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Dallas crane collapse victim identified as 29-year-old woman

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DALLAS (AP) — Residents in North Texas began to come to grips Monday with the widespread damage left after a sudden thunderstorm bearing near hurricane-strength winds rolled through the area and collapsed a crane onto an apartment complex, killing one person and injuring five others.

Wind gusts measuring as high as 71 mph (114 kph) blew out the windows of high-rise buildings and tore trees apart, taking power and telephone lines with them, especially in Dallas and its northern suburbs. The electric utility Oncor reported that 140,000 customers had service restored by nightfall Monday, but 210,000 still remained in the dark. In a statement, Oncor said some customers may not have service restored until Thursday. Crews from across Texas and some other states have been brought in to help in the restoration process.

Kiersten Symone Smith, 29, was pronounced dead at a hospital, according to the Dallas County Medical Examiners’ office, after the construction crane smashed into a five-story building near downtown. The crane destroyed many apartments at the Elan City Lights complex and reduced parts of an adjacent parking garage to a pile of concrete and mangled cars.

Smith was a resident of the apartment building, her sister, Toni Smith, told The Associated Press in a brief interview Monday. Toni Smith referred other questions to attorney Jonathan Cox, who said he could not immediately provide answers but that the family intends to issue a statement. The cause of her death has not been determined.

Dallas Fire-Rescue spokesman Jason Evans said Monday that the five other people were hospitalized after the collapse and all are expected to recover. Two people were discharged Sunday; a 35-year-old man and 35-year-old woman remain hospitalized but have been upgraded from “critical” to “good” condition; and a 23-year old man remains in “serious” condition, Evans said.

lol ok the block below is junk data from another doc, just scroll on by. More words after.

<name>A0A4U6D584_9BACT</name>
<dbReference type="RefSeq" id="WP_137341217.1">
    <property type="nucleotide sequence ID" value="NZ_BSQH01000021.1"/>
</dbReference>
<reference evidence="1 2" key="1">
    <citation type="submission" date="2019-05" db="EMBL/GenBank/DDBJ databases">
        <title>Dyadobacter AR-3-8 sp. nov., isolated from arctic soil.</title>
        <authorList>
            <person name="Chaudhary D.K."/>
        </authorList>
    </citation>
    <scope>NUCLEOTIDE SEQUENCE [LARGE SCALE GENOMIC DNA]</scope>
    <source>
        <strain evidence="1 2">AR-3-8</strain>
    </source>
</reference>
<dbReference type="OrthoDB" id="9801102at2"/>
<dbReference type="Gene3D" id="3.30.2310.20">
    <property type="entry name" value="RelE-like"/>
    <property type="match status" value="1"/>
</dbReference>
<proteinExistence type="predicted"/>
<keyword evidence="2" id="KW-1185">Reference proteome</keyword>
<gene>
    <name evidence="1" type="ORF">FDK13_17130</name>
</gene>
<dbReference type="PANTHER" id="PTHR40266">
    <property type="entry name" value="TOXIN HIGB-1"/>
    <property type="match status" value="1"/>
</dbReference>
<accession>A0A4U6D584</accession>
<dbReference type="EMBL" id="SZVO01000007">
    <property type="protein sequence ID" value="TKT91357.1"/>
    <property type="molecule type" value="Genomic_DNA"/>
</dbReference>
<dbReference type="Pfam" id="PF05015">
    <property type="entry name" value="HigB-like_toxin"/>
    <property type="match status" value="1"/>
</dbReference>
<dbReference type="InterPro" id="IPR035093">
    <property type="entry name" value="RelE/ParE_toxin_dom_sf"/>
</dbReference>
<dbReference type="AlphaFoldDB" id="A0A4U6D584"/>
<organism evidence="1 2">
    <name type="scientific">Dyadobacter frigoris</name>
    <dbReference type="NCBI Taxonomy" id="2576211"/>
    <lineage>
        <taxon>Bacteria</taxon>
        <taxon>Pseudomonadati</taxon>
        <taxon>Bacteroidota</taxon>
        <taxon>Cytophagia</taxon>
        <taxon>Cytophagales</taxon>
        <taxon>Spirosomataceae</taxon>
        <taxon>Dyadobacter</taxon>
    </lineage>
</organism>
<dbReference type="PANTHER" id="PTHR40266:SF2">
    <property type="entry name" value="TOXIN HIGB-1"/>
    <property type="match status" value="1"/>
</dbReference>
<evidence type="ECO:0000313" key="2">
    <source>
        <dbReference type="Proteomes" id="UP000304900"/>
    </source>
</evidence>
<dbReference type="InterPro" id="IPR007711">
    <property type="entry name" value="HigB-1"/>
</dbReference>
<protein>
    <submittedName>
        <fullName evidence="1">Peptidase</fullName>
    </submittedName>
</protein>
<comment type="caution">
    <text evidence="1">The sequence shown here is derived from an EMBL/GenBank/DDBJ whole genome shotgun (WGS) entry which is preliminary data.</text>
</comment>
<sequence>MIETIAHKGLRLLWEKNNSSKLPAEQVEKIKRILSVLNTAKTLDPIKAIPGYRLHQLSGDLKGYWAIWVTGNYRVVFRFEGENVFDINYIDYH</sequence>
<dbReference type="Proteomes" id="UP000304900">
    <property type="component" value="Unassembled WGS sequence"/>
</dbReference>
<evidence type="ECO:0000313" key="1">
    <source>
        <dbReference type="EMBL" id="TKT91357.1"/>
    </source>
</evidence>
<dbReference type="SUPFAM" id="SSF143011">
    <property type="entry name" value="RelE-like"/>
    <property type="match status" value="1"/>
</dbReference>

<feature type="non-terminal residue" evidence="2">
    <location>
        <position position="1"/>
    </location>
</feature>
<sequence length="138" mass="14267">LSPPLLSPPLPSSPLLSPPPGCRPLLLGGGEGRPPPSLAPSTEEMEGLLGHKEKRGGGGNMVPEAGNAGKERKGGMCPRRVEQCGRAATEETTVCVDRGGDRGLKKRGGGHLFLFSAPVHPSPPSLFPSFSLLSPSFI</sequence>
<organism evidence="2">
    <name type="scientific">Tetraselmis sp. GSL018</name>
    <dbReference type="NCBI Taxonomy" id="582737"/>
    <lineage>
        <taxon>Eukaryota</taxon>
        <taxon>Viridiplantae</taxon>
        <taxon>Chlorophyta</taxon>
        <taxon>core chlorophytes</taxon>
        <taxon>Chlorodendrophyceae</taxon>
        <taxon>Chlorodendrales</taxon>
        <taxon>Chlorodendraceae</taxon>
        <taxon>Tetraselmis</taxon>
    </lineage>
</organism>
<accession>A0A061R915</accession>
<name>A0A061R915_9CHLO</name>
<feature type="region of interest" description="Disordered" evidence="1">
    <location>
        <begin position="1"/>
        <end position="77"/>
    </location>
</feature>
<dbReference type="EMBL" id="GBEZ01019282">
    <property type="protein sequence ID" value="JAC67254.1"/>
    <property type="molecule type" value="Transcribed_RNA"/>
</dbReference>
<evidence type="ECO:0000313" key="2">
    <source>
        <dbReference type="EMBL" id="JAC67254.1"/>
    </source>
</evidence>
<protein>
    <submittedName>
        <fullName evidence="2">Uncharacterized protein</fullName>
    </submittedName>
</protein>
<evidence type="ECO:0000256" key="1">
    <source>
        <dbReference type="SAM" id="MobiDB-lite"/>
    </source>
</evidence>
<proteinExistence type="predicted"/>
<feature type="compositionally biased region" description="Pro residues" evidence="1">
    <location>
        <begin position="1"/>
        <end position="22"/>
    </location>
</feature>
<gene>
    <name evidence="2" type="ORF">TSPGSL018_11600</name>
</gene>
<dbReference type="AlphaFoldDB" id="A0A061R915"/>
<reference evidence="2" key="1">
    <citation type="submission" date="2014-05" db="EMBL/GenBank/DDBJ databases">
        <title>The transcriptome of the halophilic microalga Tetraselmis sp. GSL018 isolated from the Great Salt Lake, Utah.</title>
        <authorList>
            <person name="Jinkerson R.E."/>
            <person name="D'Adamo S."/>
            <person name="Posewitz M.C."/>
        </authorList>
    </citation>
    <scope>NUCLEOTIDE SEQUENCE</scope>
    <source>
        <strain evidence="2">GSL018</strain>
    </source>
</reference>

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Meanwhile, fire-rescue crews escorted residents of the apartment building briefly into their homes Monday to retrieve pets and some essentials as city workers and Occupational Safety and Health Administration officials ponder how to remove the crane embedded in the structure’s east side. As of late Monday morning, almost 500 traffic signals were inoperable across Dallas, and about 170 were flashing red lights, according to the city.

Bigge Crane and Rigging Co., which owns the downed crane, had representatives in Dallas Monday to assist and cooperate with OSHA’s investigation, said Randy Smith, the California-based equipment rental company’s lawyer. He said the crane was “not in service” during the storm.

The crane fell around 2 p.m. Sunday as storms ripped across parts of Oklahoma and Texas, bringing high winds, heavy rain and hail that flooded streets and caused power outages. Wind gusts up to 71 mph (114 kph) were measured at Dallas Love Field airport, said National Weather Service meteorologist Patricia Sanchez.

Another woman, whose identity has not been released, died Sunday when the sailboat she was in overturned on Eagle Mountain Lake, a few miles northwest of Fort Worth.

Meanwhile, a tornado graded by the National Weather Service as an EF-2 struck Copperas Cove, about 55 miles (89 kilometers) southwest of Waco, on Sunday with winds estimated at 115 mph. A city fire official said about 200 homes were damaged and three of those are uninhabitable.

“The sun was out, and then all of a sudden a wind came in, it got dark, the lights went off, and once the lights got off then the wind started blowing,” Copperas Cove resident Erasmus Julien told the Killeen Daily Herald.

Heavy rain and winds up to 80 mph (129 kph) also cut through the Austin area, blowing down tree branches and gas station canopies, said meteorologist Bob Fogarty.

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AP staff writers Jamie Stengle contributed reporting from Dallas. Silber reported from Austin.

The Western Journal has not reviewed this Associated Press story prior to publication. Therefore, it may contain editorial bias or may in some other way not meet our normal editorial standards. It is provided to our readers as a service from The Western Journal.

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